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The SO-CHIC consortium, J. B. Sallée, E. P. Abrahamsen, C. Allaigre, M. Auger, H. Ayres, R. Badhe, J. Boutin, J. A. Brearley, C. de Lavergne, A. M. M. ten Doeschate, E. S. Droste, M. D. du Plessis, D. Ferreira, I. S. Giddy, B. Gülk, N. Gruber, M. Hague, M. Hoppema, S. A. Josey, T. Kanzow, M. Kimmritz, M. R. Lindeman, P. J. Llanillo, N. S. Lucas, G. Madec, D. P. Marshall, A. J. S. Meijers, M. P. Meredith, M. Mohrmann, P. M. S. Monteiro, C. Mosneron Dupin, K. Naeck, A. Narayanan, A. C. Naveira Garabato, S-A. Nicholson, A. Novellino, M. Ödalen, S. Østerhus, W. Park, R. D. Patmore, E. Piedagnel, F. Roquet, H. S. Rosenthal, T. Roy, R. Saurabh, Y. Silvy, T. Spira, N. Steiger, A. F. Styles, S. Swart, L. Vogt, B. Ward and S. Zhou

The Southern Ocean greatly contributes to the regulation of the global climate by controlling important heat and carbon exchanges between the atmosphere and the ocean. Rates of climate change on decadal timescales are therefore impacted by oceanic processes taking place in the Southern Ocean, yet too little is known about these processes. Limitations come both from the lack of observations in this extreme environment and its inherent sensitivity to intermittent processes at scales that are not well captured in current Earth system models. The Southern Ocean Carbon and Heat Impact on Climate programme was launched to address this knowledge gap, with the overall objective to understand and quantify variability of heat and carbon budgets in the Southern Ocean through an investigation of the key physical processes controlling exchanges between the atmosphere, ocean and sea ice using a combination of observational and modelling approaches. Here, we provide a brief overview of the programme, as well as a summary of some of the scientific progress achieved during its first half. Advances range from new evidence of the importance of specific processes in Southern Ocean ventilation rate (e.g. storm-induced turbulence, sea–ice meltwater fronts, wind-induced gyre circulation, dense shelf water formation and abyssal mixing) to refined descriptions of the physical changes currently ongoing in the Southern Ocean and of their link with global climate.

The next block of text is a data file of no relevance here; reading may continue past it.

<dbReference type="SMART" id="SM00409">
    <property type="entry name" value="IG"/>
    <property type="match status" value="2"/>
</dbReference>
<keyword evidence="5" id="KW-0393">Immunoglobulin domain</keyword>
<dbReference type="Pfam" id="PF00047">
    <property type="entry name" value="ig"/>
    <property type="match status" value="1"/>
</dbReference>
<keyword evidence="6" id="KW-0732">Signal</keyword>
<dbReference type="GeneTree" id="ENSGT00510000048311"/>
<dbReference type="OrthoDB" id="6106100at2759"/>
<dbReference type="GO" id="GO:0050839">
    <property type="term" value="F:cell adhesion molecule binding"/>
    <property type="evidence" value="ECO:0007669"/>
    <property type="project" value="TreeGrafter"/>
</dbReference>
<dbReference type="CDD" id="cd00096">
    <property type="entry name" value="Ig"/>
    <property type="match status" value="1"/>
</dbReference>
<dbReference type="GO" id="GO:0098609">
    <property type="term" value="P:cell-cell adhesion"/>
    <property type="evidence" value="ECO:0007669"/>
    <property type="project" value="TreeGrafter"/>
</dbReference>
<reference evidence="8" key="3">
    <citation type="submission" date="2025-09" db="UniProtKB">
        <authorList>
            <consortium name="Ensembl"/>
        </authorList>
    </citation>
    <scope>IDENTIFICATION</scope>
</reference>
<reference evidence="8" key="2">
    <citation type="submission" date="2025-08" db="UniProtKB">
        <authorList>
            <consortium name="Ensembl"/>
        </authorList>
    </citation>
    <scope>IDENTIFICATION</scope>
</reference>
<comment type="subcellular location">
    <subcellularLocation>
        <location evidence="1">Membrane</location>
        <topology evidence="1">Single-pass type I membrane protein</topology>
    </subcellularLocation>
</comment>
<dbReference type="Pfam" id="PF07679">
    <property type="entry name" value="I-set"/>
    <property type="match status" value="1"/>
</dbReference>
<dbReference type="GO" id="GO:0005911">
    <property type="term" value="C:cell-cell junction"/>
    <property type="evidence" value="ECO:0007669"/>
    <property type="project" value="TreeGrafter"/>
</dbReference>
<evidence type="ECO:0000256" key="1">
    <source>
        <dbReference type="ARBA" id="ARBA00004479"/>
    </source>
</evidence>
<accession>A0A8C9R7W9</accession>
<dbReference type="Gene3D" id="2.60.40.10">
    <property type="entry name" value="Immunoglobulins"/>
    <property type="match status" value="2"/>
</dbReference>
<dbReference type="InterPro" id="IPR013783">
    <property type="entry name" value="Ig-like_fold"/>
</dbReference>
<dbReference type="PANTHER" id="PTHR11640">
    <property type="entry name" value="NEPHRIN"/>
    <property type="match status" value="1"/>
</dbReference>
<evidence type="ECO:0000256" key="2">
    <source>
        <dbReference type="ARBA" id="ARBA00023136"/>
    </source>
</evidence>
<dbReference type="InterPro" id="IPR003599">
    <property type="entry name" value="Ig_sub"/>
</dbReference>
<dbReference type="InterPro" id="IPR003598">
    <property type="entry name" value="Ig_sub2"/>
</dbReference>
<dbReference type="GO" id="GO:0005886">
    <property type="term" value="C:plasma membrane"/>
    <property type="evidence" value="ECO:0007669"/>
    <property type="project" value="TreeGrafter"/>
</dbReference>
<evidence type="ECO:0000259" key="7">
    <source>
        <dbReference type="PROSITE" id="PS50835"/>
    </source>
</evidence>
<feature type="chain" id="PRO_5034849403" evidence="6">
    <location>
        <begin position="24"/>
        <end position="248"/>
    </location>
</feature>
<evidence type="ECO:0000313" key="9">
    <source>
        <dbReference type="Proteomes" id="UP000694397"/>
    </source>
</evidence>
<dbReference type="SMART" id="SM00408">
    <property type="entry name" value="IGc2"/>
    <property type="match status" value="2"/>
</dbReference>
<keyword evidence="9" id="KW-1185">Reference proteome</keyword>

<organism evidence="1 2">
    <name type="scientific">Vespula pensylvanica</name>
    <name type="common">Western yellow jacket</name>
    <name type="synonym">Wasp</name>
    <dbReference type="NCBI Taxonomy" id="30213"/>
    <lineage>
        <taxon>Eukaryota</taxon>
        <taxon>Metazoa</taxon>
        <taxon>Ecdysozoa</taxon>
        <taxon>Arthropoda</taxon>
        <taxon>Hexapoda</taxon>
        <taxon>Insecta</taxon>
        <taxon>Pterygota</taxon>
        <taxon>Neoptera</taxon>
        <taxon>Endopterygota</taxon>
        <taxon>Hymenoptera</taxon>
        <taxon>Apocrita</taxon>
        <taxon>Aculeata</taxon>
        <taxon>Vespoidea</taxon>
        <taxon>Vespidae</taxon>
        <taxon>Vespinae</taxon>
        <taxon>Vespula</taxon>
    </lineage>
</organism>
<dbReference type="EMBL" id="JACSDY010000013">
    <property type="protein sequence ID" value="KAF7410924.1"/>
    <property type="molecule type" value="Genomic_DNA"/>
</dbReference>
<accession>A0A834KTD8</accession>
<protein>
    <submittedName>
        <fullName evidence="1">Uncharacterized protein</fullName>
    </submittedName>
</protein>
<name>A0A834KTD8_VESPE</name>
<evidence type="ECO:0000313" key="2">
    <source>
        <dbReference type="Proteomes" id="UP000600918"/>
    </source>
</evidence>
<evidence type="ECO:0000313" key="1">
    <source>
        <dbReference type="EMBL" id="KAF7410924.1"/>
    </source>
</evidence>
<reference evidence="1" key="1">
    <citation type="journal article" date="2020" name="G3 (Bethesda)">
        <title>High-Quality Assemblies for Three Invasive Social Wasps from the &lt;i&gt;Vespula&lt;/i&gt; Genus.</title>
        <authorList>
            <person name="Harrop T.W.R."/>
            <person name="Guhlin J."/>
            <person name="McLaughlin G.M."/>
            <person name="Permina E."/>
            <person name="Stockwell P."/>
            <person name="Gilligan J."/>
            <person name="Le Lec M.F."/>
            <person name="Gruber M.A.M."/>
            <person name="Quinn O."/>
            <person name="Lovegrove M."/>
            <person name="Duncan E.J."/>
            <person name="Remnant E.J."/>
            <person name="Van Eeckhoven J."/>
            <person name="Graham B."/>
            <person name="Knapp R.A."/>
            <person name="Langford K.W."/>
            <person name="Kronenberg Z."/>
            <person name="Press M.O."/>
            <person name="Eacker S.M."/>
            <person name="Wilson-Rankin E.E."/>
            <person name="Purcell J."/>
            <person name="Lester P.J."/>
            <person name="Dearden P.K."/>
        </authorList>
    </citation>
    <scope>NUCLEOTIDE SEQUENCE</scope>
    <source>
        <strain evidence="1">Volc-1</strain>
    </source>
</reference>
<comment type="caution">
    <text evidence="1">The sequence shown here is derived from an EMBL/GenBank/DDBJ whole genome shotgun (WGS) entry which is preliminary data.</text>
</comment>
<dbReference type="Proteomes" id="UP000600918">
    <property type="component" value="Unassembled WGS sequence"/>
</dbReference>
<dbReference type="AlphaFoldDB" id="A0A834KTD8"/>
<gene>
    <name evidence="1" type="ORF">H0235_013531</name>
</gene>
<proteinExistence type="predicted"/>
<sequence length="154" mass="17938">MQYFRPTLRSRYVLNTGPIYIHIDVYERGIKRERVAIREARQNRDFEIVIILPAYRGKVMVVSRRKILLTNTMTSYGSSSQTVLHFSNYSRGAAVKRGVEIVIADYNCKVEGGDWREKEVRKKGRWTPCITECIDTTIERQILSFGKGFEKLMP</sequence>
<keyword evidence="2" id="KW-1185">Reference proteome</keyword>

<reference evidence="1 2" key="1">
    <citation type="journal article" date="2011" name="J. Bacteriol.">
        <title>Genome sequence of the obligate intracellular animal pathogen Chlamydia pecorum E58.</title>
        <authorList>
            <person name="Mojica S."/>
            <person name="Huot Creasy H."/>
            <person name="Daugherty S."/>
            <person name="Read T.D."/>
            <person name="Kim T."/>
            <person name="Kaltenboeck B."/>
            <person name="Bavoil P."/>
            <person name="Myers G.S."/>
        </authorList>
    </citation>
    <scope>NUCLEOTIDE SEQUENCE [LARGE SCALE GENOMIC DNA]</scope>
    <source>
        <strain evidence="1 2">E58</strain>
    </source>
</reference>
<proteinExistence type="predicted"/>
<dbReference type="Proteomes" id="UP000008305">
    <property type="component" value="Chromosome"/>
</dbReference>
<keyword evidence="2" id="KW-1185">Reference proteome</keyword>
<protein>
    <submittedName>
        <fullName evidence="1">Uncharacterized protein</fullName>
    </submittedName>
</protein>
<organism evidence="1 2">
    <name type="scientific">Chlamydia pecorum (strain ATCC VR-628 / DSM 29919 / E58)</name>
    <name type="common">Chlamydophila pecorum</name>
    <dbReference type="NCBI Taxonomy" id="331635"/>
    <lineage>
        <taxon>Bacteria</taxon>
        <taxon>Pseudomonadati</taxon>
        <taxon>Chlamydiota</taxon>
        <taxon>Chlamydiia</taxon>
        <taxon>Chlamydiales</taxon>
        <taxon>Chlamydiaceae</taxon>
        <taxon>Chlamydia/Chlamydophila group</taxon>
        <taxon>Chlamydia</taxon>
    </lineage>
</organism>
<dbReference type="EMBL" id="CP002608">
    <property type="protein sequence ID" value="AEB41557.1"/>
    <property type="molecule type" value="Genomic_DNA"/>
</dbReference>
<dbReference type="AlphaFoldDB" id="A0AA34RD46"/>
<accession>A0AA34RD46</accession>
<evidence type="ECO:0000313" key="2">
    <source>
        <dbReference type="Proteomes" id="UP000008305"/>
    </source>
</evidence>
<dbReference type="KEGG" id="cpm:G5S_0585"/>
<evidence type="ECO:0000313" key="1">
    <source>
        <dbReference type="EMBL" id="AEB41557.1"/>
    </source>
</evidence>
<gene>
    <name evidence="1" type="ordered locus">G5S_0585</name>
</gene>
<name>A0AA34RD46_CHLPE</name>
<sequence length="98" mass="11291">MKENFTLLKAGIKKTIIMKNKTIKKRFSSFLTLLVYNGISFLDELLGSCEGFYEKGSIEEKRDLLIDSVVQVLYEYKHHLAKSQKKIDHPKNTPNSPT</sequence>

This article is part of a discussion meeting issue ‘Heat and carbon uptake in the Southern Ocean: the state of the art and future priorities’

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